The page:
Central and Eastern European Alterglobalists
This book examines the alterglobalist activists in Poland, the Czech Republic, and Hungary. Based on lengthy ethnographic fieldwork and numerous in-depth interviews with key figures of the movement, it covers mobilizations and actions between 1998 and 2011 and analyzes the process of adapting the alterglobalist way of thinking, claims and organizational modes in post-socialist countries. By pointing out the main challenges the movement faced, the author discusses the ways it tried to overcome these. The main argument is that the post-communist legacy (expressed in low levels of mobilization, in rejection of leftist ideals and discourse and in deep mistrust towards political life) had a tremendous impact on the formation and the shape of the alterglobalist movement in the region.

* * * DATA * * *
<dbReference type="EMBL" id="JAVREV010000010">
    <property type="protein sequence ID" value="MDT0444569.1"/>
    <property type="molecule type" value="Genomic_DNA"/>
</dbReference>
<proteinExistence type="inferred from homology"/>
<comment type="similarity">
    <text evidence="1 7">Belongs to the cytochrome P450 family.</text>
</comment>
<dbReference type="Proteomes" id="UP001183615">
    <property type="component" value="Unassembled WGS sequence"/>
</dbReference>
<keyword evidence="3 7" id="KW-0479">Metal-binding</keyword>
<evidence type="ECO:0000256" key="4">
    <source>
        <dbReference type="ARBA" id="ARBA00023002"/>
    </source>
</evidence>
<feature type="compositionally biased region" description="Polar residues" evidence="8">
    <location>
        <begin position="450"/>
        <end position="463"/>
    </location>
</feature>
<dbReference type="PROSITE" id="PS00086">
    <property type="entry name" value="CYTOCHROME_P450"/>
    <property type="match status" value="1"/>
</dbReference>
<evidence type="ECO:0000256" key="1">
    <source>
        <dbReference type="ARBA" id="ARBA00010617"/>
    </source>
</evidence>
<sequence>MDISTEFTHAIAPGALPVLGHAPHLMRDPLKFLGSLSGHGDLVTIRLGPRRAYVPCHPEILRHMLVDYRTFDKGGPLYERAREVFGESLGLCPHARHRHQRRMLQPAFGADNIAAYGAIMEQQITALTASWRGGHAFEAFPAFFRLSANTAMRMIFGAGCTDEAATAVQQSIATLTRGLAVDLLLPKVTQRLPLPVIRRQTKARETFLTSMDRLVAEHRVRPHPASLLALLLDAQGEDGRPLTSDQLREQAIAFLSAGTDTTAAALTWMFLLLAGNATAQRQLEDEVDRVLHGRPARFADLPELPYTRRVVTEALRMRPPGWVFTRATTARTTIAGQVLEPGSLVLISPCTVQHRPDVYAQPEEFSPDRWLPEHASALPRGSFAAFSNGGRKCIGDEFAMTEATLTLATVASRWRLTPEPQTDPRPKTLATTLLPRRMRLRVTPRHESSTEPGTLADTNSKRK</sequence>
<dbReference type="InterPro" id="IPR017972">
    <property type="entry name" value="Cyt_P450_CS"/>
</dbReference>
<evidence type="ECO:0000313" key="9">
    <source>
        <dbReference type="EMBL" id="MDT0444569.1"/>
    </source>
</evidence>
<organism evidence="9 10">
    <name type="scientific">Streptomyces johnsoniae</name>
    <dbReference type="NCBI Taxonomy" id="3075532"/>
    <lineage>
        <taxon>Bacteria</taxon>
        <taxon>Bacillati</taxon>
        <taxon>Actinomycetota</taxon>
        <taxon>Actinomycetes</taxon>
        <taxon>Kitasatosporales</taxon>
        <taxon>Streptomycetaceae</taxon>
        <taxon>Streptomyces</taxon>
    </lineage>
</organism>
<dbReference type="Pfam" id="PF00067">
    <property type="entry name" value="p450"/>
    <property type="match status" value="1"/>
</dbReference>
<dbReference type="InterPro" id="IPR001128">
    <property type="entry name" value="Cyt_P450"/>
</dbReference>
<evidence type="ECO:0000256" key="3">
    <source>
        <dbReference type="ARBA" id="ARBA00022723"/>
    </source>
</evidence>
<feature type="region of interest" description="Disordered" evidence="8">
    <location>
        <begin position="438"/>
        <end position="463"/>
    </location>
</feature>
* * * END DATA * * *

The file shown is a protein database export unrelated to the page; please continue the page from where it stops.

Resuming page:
The emergence of the alterglobalist movement shook public opinion around the world. Images of street riots the ‘Battle of Seattle’ in November 1999 began to circulate and soon became icons of the new wave of anti-capitalist protests. It was not only the fact the riots took place, but also the event that triggered them (the meeting of the IMF – International Monetary Fund and WTO – World Trade Organization) that raised eyebrows. Contestation of the world order based on the neoliberal Washington Consensus was usually the domain of social movements in the so-called third world that had been most affected by these policies. Changes in the world economy and the ‘shrinking of the distances’ between ‘us’ and ‘them’ re-ignited the discussion about globalization. Suddenly many issues around the world were linked together, both by activists and academics. Environmental destruction, the new economy based on the free flow of finances and its effects on societies affected by cut-backs in social security programs were linked to the effects of neoliberal policies. At the level of international politics, globalization (as interpreted by the activists) was also seen to be at work in military operations, with the war in Iraq being the main example. Political elites were criticized, especially the ‘neoconservatives’, who married the liberalization of the economy with a right-wing moralistic discourse. The Washington Consensus, according to many scholars and activists, is nowadays considered as responsible for: privatization, deregulation and outsourcing, weakening of the nation state and expanding multinational corporations. In fact, many...
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